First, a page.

Configuring Linux AX.25: ax25ipd
We wanted to run an axip gateway so that the local DX Cluster, which is on our 19.2kbaud UHF network, could link with a remote cluster. We did not want to do NetROM-over-IP, so this configuration is a very simple, though not necessarily intuitive, one.
Getting the axip stuff to work was the biggest challenge we had -- it's not particularly well documented, and one of the principle concepts refused to make itself clear to me for quite a while. Hopefully, this information will make it easier for you.
Here's the part it took me a while to grasp: running the ax25ipd daemon does nothing more than create a new KISS interface on your system that's hooked to one end of a pseudo-tty ("pty") pipe. The other end is attached via kissattach, and the result is an ax25 interface that acts just like all the other interfaces -- it is configured with axports, etc.
The second confusing thing about configuring ax25ipd is that it can be used in "tnc" mode or in "digi" mode. Since I ultimately wanted to allow the Cluster to reach its remote friend via a digi path, I foolishly thought that digi mode was the one to use. Wrong. I'm still not sure what you use digi mode for, but it's not for this. I ended up using tnc mode, and using the axdigi program (describe below) to accomplish the digi function. (Actually, Tomi Manninen, OH2BNS, has pointed out that the "digi" mode can be used to solve the problem I note in the "Gotcha" section below. More details can be found there.)
Here's our ax25ipd.conf file:
# ax25ipd.conf socket ip mode tnc device /dev/ttyqf speed 9600 loglevel 2 route YNGDX xxx.xxx.xxx.xxx # IP address deleted
Note that the specified device is the "slave" end of a pty pair (first letter of the device name is "t"). The kissattach command uses the "master" end, which is the same device name but with a first letter of "p" (e.g., "/dev/ptyqf"). You have to open the master end of a pty first, or you'll get an I/O error. That means you need to issue the kissattach command before you start the axip daemon (as in the sample /etc/init.d/ax25 file above).
An ax25ipd GotchaUnlike xNOS, where each AXIP link requires its own call/SSID, Linux uses a single call for all AXIP links on the system. Although this makes it easy to add new AXIP links, it does have one disadvantage: except for one default route, an AXIP link can only handle traffic originating from the local callsign.
Here's an example of what I mean. W8APR has an AXIP link to K8MK at 192.168.1.1, and K8MK has a similar configuration, with an AXIP route to K8MK at 10.0.0.1.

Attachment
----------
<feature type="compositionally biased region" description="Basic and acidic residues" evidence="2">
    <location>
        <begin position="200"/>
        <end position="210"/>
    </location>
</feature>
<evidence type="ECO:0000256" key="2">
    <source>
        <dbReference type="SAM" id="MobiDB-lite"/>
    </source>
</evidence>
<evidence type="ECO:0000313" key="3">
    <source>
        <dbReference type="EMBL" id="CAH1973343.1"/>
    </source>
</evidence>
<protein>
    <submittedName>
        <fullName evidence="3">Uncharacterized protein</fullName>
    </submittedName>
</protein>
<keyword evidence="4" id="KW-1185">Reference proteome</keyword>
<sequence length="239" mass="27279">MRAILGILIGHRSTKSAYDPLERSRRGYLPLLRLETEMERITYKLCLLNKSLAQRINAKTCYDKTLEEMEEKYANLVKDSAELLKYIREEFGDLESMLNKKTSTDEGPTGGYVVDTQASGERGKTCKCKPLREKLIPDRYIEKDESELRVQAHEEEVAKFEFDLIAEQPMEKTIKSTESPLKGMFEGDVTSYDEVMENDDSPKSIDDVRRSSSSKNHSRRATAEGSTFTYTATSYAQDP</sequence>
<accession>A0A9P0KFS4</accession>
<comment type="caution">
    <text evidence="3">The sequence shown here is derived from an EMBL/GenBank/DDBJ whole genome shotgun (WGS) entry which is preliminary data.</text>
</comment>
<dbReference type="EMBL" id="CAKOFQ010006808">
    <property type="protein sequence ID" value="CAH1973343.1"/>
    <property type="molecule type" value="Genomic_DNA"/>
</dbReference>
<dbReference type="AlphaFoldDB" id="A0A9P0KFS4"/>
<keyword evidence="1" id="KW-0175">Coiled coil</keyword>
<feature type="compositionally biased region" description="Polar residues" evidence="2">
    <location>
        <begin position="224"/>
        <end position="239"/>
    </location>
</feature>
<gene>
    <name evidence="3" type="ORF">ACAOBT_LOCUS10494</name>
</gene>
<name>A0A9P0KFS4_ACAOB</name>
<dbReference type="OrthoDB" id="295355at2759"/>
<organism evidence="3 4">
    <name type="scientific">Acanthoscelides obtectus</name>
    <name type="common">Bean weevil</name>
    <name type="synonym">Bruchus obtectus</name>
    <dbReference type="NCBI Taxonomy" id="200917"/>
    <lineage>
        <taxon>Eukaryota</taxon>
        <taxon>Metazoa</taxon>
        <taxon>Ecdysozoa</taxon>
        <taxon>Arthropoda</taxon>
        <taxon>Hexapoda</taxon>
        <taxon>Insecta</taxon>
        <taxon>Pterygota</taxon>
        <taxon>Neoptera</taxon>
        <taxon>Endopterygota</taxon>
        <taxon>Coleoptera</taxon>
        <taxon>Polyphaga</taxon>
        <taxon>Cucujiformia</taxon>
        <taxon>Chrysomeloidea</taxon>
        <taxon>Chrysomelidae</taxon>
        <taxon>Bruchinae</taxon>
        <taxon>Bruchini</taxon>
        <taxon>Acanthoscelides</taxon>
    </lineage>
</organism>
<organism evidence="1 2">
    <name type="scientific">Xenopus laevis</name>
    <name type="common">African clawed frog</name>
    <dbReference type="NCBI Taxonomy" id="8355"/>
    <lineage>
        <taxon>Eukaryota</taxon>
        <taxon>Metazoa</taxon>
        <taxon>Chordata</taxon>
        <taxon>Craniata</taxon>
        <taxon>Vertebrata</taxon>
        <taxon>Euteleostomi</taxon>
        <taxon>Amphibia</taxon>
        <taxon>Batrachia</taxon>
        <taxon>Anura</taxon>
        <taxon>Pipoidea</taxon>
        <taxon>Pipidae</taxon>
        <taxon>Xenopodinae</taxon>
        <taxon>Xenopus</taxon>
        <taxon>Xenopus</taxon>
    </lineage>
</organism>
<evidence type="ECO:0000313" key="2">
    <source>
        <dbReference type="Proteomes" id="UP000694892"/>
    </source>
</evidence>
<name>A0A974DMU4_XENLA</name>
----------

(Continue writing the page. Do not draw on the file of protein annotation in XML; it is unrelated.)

A local user at either station can use the call command ("call axip W8APR") to initiate a connect to the other, and will get the other station's node prompt. And, if W8APR-1 connects to the W8APR-0 node and then does a "c axip K8MK" command, he will get connected to K8MK.
However, if a user with another callsign logs in to the node and issues the same command, it will fail. For example, if N8UR connects to W8APR and then issues "c axip K8MK" from the node prompt, W8APR will call K8MK, but K8MK will not respond and the connection will fail.
This occurs because outbound connections from the node program are made with the node user's callsign, not the node call, as the source call. So, the connect request goes out over the axip link with a source address of N8UR, but K8MK can't respond since it has no way of knowing that packets for N8UR should be sent to W8APR via the AXIP link.
To make things worse, if you specify a callsign with SSID in ax25ipd.conf, only calls to that particular call/SSID will work. This problem can be alleviated by not specifying an SSID at all in the route command; if you use a callsign by itself, the system will respond regardless of the SSID attached to it.
You may be able to minimize this problem and make one AXIP link generally available to node users by using the "d" (default) flag on one route in ax25ipd.conf:
# ax25ipd.conf socket ip mode tnc device /dev/ttyqf speed 9600 loglevel 2 route YNGDX xxx.xxx.xxx.xxx d # Default route; IP address deleted
Now, any callsign that doesn't have a known route will be sent via this port. If your users need to connect to remote stations via more than one AXIP link, though, you'll have problems.
A way to solve this problem that may work for some applications, but which makes life a bit more difficult for end users, is to use ax25ipd in "digi" mode. In this case, the physical and axip interfaces on the system look like two digis which need to be expressly included in the connect string. Since ax25ipd routes based on the next digi callsign, or destination callsign, this can direct the packets out the proper port. So, if the local end of the axip link is W8APR-7 and the remote end is K8MK-8, a user could connect to W8APR and from the node prompt enter "c K8MK v W8APR-7 K8MK-8". Of course, this means the user needs to know that those two calls are the "digis" that he will use to reach K8MK.
Unfortunately, this digi function is available only within the node system; these digi calls aren't available over the air. In other words, as an end user, I cannot give my TNC a command like "c K8MK via W8APR, W8APR-7, K8MK-8" -- the system will ignore that unless you are running a program like axdigi to provide digipeater functionality. Unfortunately, axdigi is a somewhat limited program, and has one major flaw: if you use it, your system will allow unlimited digipeating by anyone through every port. This may be very undesireable. It may be possible to use a newer digi program like digi_ned to put together a more controlled digi environment. Though I've been using digi_ned for APRS applications with great success, I haven't tried it for this application (yet).